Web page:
What is Protocrastinator?

A Protocrastinator is a person who puts off finescale Railroad (and railway modelling) for no good reason.
Originally for me it was 1:87 (HO) scale. Problems with acquiring the bits and pieces led to extreme dissatisfaction and the project stalled. Now I've acquired an O scale boxcar and I intend investigating Proto 48 as a finescale project.

Saturday, January 23, 2010

Ploughing the lonely furrow

Or is that plowing? All depends where in the world you read this I suppose. Plowing looks really, really wrong to me...
So I'm coming to realise that this P87 malarkey is quite the lonely field to be in. I've posted my P87 intentions on a few message boards and for the most part have been met with silence. Perhaps I just picked the wrong message boards.
Just my luck.
I have though, managed to find out that there is one more P87 modeller in the great state of Minnesota. Though I do have hopes for one more. You might also notice that the links section to your right is growing slowly too. This is all down to the members of the Yahoo! P87 group. So if you're interested in P87 I guess the only place to be is there.
This has to be contrasted with the adoption of more "proto" standards (EM, P4) in England. There, the interest is staggering by comparison. There healthy societies manufacture a huge range of bits and pieces for the aspiring finescale modeller. It is no exaggeration to say that when a new Ready to Run diesel locomotive is released that within a matter of perhaps weeks Ultrascale will have the P4/EM conversion kit for it released.
So why is this such a lonely furrow to plough? Why is it that so relatively few modellers in the US adopt "Proto" standards?
It can't be that they don't appreciate the details. US modellers are renowned the world over for their attention to detail in their locomotives, rolling stock and scenery. Then why on earth don't they adopt that same standard in their trackwork?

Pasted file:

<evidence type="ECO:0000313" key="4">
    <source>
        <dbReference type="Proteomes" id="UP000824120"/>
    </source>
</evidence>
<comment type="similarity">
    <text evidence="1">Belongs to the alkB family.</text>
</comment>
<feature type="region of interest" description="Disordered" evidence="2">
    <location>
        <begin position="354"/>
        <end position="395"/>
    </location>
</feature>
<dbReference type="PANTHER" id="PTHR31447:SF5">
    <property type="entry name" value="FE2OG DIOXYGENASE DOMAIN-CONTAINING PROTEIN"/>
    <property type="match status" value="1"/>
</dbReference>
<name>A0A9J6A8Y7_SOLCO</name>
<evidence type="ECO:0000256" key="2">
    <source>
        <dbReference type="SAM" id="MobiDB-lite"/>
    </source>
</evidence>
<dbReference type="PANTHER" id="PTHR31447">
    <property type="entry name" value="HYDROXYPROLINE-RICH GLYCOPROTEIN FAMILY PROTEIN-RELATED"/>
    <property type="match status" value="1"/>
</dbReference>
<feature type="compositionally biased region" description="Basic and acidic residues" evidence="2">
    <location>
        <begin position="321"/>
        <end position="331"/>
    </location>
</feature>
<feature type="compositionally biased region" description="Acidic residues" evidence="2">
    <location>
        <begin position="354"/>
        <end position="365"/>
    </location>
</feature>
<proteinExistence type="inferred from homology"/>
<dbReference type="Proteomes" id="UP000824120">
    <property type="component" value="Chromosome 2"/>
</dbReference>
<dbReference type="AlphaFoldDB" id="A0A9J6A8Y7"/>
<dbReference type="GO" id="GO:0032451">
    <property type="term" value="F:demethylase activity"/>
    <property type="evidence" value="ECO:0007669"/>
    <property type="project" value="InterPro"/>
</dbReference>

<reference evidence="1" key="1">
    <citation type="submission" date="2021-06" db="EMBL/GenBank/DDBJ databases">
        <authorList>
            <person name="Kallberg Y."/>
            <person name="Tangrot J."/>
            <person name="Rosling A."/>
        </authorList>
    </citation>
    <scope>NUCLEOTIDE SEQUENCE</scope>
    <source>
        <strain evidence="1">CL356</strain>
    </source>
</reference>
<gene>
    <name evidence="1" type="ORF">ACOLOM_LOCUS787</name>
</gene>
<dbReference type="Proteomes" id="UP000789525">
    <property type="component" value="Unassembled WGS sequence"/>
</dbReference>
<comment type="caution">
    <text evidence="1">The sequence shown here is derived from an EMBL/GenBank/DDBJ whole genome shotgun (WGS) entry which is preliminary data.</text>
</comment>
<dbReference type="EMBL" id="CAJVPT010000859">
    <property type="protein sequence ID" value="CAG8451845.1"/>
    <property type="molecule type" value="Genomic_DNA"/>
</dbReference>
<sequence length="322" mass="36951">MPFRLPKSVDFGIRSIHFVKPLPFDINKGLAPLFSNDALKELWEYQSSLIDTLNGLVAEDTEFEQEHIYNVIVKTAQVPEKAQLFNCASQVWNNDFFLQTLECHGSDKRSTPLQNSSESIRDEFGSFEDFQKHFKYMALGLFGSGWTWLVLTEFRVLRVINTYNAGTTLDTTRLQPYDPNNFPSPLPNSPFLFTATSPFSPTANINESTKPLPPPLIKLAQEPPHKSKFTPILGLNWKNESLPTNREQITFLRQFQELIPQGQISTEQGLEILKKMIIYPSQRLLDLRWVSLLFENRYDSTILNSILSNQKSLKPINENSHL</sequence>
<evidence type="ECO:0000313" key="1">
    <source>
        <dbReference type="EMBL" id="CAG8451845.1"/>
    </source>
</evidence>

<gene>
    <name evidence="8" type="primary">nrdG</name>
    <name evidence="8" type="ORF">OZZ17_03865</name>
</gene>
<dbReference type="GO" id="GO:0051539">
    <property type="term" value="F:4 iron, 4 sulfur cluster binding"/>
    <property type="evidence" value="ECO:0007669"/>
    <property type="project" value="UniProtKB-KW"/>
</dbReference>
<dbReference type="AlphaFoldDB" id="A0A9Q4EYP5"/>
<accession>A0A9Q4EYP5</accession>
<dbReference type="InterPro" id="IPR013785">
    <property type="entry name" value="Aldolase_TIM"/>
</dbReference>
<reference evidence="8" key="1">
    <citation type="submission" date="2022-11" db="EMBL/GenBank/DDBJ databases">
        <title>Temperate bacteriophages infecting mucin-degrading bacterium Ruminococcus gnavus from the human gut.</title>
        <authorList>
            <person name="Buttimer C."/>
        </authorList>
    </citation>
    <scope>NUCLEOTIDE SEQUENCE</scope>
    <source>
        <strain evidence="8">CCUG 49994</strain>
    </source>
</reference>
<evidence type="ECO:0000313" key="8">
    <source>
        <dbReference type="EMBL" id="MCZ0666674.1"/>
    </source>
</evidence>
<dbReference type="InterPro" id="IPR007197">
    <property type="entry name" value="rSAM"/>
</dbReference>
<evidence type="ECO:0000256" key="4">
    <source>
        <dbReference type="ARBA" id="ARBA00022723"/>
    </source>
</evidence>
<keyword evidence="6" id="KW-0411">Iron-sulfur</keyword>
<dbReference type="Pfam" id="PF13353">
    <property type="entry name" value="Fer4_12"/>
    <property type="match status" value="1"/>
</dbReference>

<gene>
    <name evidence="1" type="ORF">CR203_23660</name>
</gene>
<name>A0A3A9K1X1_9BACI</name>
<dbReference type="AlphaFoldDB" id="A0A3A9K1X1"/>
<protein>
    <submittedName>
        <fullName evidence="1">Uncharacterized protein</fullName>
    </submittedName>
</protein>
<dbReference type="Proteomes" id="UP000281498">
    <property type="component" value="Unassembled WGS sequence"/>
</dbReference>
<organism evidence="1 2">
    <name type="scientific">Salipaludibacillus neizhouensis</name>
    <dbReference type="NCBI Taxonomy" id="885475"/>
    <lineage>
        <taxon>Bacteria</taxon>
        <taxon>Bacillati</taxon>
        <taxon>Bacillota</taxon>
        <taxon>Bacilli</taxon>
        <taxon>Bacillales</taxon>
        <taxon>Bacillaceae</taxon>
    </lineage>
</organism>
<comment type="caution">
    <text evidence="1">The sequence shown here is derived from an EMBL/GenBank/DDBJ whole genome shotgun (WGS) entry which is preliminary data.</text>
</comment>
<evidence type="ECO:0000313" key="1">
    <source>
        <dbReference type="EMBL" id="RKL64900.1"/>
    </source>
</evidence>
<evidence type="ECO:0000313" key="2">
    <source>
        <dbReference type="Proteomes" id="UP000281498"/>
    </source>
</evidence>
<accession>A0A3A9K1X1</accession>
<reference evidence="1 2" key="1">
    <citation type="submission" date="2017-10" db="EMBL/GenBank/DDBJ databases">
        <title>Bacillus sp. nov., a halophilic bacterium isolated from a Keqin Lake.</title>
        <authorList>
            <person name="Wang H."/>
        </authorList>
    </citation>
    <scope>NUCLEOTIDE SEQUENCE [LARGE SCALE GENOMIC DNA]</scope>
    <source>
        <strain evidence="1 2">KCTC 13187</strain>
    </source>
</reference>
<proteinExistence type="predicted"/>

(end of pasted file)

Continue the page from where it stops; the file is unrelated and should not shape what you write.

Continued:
The arguments for changing from H0 to P87 are exactly the same as if you were to change from 00 to EM/P4. (Cost, time, yada, yada, yada...) I've heard them all before and I bet they are plastered all over the internet too. Of course there is no reply to the "I just don't care" argument. You can't beat that and that's fine by me.
But there's no two ways about it though if you desire a truly "realistic" model railroad then your trackwork has to be to proto standards. You can have a high level of realism in your models without them being realistic.
I think that deep down a lot of modellers realise this too. How many times have you marveled at a picture of a great model in a magazine only to realize the train is photographed so that you can't see the wheels and it is covering up the turnouts so you can't see "the Grand Canyon of crossing flangeways"?
You know I'm right...
But we're still not answering the question 'Why are there so few P87 modellers out there?"
It must be that most people are ignorant of what it takes to be a P87 modeller.
That's fine. So am I. I'm less ignorant than on Sunday December 6th when I started this blog. But I still have astounding levels of ignorance about P87-ing. However I figure that with my enthusiasm and the small band of P87 modellers out there I can solve the problems that come my way.
Perhaps you think P87 is deadly serious and that I'm being too flippant about it. Perhaps Proto modelling is perceived as a deadly serious branch of the hobby. Maybe I can help put that straight for when it comes down to it this is only a hobby and hobbies are about having fun. If as a result some more of you come over to the world of P87 that will be a bonus.


  1. Hi,

    I don't model to P87 standards, although I definitely would like too, IF, it wasn't such a headache re-wheeling Australian Prototype steam loco's, and diesels to a lesser, but still no doubt not exaclty straight forward extent.